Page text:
If you can compose a written sentence in a grammatically accepted manner that conveys a coherent thought to a reader who finds that thought interesting, you are a writer—NO! To be a writer, one must modify those words with others so that the whole word grouping provokes emotional feelings in the reader’s mind. When done properly, a story emerges. Story writing is difficult but it is doubly difficult to make stories into poetry. Yet, the most difficult task of all is to make the poem into a song. A songwriter once suggested a formula for songwriting: verse, chorus, verse, repeat chorus, instrumental bridge, then repeat chorus again; establish a rhyme pattern, syllable count; and an appropriate melody that fits the lyrics and there is a song. I maintain that before the story, the poem, the formula application, or anything else, there must be inspiration. Inspiration is what this essay is about. More specifically where does the songwriter find the motivational, emotional, and heartfelt reasons leading up to a written song.
Over the years, I have interviewed some respected and successful songwriters as well a songwriter or two who plugs along in the shadows. I recently reviewed those interviews to determine from what well these folks drink to find their songwriting inspiration.
What She Said
Donna Ulisse is the 2016 winner of the IBMA Songwriter of the Year award and a successful Nashville songwriter. She has released seven bluegrass albums, and her songs have been recorded by well known artists in the bluegrass genre. Donna Ulisse is the author of The Songwriter In Me: Snapshots of My Creative Process, and has produced songwriting columns for this magazine. From those sources, we captured an overview of her philosophy on songwriting.
Donna maintains that if songwriters arm themselves with pen and paper, they can travel the world live on the moon; fight wars long past; create heartache and find the love of their lives all for the price of a little time. For an added bonus, they can put those thoughts to a melody and sing their story. Ulisse says songwriting begins with inspiration because a song has its origin in someone’s imagination; and songs are born from something a writer experienced, an experience borrowed, or a tale dreamed. She maintains that a songwriter can write a song for the ages by listening and seeing what their imagination unveils and then acting upon that vision. Donna maintains a songwriter must nurture his or her imagination often by use. The writer should set aside a few minutes each day to challenge and watch his or her imagination grow. Donna believes songwriters should note what they feel at the moment of some life experience and then write what they know about that experience. Folks need not live through an experience to write about it. Rather, they can draw upon stored feelings from other events that have occurred in their lives—feelings from the hurts and joys they have experienced. She told us that she holds on to happy memories but that she also holds sad memories just as tightly because she has to write tear-jerkers too. She concluded with this thought, “We all have this treasure-chest within us. Finding new ways to use old memories is part of what all songwriters strive to achieve.”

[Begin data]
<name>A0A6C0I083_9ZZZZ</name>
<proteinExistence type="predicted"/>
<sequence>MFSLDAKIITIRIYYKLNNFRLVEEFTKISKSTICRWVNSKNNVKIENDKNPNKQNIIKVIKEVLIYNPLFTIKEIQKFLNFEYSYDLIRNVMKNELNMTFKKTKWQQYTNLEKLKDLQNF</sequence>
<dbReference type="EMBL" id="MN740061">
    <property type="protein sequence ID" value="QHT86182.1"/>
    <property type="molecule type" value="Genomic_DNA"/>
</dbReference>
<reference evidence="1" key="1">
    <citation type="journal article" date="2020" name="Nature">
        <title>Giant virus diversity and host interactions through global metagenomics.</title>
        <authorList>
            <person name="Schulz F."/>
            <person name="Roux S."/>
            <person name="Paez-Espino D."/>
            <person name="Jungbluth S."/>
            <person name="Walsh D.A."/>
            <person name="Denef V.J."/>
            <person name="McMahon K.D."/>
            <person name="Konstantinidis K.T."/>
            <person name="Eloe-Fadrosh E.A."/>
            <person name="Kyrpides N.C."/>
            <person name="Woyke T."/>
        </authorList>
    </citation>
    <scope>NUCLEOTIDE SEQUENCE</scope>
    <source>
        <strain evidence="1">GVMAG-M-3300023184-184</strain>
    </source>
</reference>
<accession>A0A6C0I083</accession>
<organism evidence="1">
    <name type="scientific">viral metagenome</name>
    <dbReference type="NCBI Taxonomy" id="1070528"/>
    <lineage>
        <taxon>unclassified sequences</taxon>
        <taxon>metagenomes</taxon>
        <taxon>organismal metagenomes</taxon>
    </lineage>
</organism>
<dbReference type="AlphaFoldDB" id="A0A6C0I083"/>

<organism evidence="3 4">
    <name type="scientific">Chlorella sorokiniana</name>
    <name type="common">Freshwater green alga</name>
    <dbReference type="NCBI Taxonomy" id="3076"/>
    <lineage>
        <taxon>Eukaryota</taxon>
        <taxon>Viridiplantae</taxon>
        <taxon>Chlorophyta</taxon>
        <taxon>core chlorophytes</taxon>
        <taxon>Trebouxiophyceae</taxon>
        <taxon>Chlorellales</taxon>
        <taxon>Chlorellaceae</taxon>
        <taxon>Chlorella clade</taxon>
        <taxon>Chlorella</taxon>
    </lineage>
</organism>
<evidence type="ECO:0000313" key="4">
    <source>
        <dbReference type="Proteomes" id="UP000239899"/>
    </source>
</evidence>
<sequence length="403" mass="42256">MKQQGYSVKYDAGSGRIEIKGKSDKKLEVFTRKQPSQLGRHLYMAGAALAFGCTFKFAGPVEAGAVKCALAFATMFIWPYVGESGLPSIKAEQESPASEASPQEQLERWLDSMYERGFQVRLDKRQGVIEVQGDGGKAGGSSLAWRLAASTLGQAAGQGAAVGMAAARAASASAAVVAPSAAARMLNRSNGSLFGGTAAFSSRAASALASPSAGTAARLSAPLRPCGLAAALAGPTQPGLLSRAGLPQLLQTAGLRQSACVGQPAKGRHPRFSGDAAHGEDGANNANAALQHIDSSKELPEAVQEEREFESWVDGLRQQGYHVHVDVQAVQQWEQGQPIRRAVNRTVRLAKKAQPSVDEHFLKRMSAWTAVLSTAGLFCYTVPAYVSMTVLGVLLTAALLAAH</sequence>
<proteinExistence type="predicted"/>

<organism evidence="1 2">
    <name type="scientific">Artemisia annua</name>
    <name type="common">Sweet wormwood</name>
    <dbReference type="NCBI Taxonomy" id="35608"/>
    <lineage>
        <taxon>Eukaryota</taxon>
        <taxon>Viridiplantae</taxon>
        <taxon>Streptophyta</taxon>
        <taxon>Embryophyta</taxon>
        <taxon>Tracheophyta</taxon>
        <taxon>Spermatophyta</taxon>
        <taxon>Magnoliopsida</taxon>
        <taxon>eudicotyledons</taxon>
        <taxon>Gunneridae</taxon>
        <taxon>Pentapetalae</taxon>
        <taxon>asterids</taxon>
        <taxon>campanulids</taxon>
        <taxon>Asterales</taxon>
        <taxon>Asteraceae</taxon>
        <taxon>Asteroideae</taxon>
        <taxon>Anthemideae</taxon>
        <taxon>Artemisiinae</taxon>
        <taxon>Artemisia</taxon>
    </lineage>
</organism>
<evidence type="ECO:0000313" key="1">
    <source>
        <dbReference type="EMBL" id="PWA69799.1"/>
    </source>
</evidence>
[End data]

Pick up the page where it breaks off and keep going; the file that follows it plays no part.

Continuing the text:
Jimmy Fortune has magic in his pen as anyone who was a fan of the country quartet The Statler Brothers can attest. This guy, with the big heart, generated chart topping songs by the handful while singing tenor for that famous group. Since that epic adventure, he has reinvented himself as a soloist and as a sought-after Nashville based member of songwriting teams.
Fortune first realized his talent for writing songs after The Statler Brothers hired him. It was then that he thought to write some songs. The Statler Brothers told him if his songs were acceptable, they would record them. His first song that met their criteria was the song titled Elizabeth (interestingly this is the first song Fortune ever wrote). The song appeared on the next album release; became that album’s third single release; and achieved The number one place on the country charts. Fortune won the Songwriter of the Year award for that song, and the song won the Song of the Year award. He followed that success with hit after hit.
Fortune described the inspiration for Elizabeth, “Sometimes something strikes you in the heart or tugs on your emotions. With Elizabeth, I kept hearing that name everywhere I went. I had a melody in my head for sometime and I realized that the name just fit the melody. I’d seen Elizabeth Taylor in a movie prior to writing the song and her name was on my mind. Also, there was this little girl who came up to me at a concert and tried to get my attention by grabbing my hand and would not let go. She kept saying, ‘I’m Elizabeth, I’m Elizabeth’. At that point, I decided that God was trying to tell me something—I need to write this song.”
The last chart topper that Jimmy Fortune wrote for The Statler Brothers was the song More Than a Name on a Wall. In speaking of that song, Fortune said the song spoke to his heart as he viewed the Vietnam Memorial. He said, “As I stood at the wall, the spirit of the place was so overwhelming to me. I felt I could feel the spirits of the people whose names were on that wall. The words just came to me line after line. I let myself go to deal with the spirit of the place. That is usually the way the best ones come. It seems to me that God just gives it to me, and my job is to put it down on paper. “God gave me emotion and the ability to express that emotion in my songs. That’s the talent God gave to me.”